– ἐμβριμαομαι (embrimaomai) – to groan in Spirit, to be deeply moved (like a horse snorting sound). (John 11:33)

________

Image credit

 

Accidentally Cult Street

One of my less-glamorous true stories is that I came to the Christian faith through a street evangelist who was a member of a Christian cult. I refuse to be embarrassed about this. As a genuine seeker – walking towards the Hari Krishna band – I was intercepted by a woman in her mid-20’s who invited me to her church and sat with me in a cafe to read the bible. When I was confronted by the gospel, though sheepishly looking around to see who might see us with a BIBLE open in PUBLIC, I was convicted by the truth of who Jesus was and what He did for us, and immediately turned my life toward knowing God and being known and loved by Him.

In the month that followed, I was welcomed with generous hospitality into the homes of fellow church members and felt a sense of being part of God’s family. I hungrily read my bible at home, though soon enough alarm bells sounded for me when I heard those fateful words from her ‘we are the only church to be saved.’ The countdown was on, it was only a few weeks later I cut myself off from that lovely, though misguided community and found myself receiving the generous hospitality and biblical teaching of a Baptist Church in Sydney’s West. Praise God. The whole inter-denominational community opened up to me at the Katoomba convention and I’ve never looked back, always relishing the taste of the Kingdom on earth wherever I worship.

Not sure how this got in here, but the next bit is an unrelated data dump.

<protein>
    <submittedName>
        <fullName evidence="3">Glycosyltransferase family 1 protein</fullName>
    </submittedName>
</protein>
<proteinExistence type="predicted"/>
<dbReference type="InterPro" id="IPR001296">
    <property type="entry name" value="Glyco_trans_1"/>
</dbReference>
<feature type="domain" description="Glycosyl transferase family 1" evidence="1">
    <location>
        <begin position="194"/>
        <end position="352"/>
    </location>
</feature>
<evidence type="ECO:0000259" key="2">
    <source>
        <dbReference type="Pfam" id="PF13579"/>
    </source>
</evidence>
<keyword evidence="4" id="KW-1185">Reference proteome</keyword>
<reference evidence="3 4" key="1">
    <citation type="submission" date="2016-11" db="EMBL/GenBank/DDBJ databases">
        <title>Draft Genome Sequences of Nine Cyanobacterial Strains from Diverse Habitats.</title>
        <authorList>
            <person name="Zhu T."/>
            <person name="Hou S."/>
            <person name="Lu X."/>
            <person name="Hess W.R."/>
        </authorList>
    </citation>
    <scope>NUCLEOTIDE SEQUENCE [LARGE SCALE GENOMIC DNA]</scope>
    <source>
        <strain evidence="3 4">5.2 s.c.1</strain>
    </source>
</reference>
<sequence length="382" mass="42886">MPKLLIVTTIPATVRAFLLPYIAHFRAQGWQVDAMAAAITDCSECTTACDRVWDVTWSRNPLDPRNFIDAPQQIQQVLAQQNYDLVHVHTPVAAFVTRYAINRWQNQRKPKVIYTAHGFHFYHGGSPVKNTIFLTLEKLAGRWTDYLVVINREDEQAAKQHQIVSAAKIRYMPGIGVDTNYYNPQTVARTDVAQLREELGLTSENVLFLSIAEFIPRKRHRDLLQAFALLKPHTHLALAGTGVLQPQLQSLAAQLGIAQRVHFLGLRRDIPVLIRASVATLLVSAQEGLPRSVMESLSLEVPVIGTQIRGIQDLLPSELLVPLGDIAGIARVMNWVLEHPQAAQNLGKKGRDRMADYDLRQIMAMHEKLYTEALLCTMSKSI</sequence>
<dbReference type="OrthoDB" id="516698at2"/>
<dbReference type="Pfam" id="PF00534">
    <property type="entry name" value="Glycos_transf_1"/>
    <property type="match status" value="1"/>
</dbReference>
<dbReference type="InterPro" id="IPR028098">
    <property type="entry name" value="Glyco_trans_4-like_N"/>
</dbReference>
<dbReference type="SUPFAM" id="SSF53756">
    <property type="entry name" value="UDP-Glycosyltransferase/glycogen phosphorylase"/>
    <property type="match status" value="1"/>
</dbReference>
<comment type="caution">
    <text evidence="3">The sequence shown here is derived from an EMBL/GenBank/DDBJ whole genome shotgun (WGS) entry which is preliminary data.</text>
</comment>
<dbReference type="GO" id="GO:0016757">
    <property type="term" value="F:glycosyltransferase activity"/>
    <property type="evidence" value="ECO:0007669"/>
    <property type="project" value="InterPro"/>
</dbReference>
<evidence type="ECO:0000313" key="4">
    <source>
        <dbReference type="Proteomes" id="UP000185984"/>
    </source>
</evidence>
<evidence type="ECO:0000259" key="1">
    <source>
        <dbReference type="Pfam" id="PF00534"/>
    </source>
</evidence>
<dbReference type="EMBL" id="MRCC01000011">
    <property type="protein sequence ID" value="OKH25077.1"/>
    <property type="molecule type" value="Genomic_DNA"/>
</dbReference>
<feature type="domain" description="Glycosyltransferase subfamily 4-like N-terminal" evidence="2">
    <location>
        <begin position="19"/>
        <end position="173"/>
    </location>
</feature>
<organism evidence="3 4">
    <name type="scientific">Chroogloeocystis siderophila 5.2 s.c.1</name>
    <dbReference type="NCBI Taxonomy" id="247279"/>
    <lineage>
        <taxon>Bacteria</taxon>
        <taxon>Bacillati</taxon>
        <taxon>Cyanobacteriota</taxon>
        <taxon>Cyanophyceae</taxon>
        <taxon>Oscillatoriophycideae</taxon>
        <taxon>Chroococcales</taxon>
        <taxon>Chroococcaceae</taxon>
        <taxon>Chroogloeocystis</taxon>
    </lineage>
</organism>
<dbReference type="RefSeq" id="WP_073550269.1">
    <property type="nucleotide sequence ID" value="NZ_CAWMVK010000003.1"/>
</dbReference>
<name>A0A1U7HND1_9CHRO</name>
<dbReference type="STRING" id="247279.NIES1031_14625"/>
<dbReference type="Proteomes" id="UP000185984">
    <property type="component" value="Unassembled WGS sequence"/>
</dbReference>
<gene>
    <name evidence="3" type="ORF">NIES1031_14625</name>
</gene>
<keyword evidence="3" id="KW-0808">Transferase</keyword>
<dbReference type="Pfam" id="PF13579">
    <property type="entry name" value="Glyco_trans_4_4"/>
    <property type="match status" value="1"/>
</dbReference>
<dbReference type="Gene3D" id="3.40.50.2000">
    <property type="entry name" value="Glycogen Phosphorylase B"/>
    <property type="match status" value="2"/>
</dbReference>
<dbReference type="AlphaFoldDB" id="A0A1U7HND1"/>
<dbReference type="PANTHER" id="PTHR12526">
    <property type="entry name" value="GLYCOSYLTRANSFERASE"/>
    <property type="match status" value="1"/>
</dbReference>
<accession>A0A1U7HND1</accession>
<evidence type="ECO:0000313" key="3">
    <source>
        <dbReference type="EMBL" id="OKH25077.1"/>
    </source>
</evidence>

I would like to say that all of that is behind me, however, it took many years of listening and learning to ‘weed out’ (pertinent expression!) the false doctrine that I was taught in those first few weeks as a baby believer. The spiritual milk was a bit off, and I needed a lot of extra nourishment to grow strong and mature in my faith. Even now, as I wander the earth through the different stages of my life, I come across the same idea in otherwise doctrinally sound church communities. The red flag is hoisted when I hear ‘we are the only healthy church around here,’ or a red-faced teacher adamantly insisting that his point of view on a matter of faith is to be obeyed (or else!).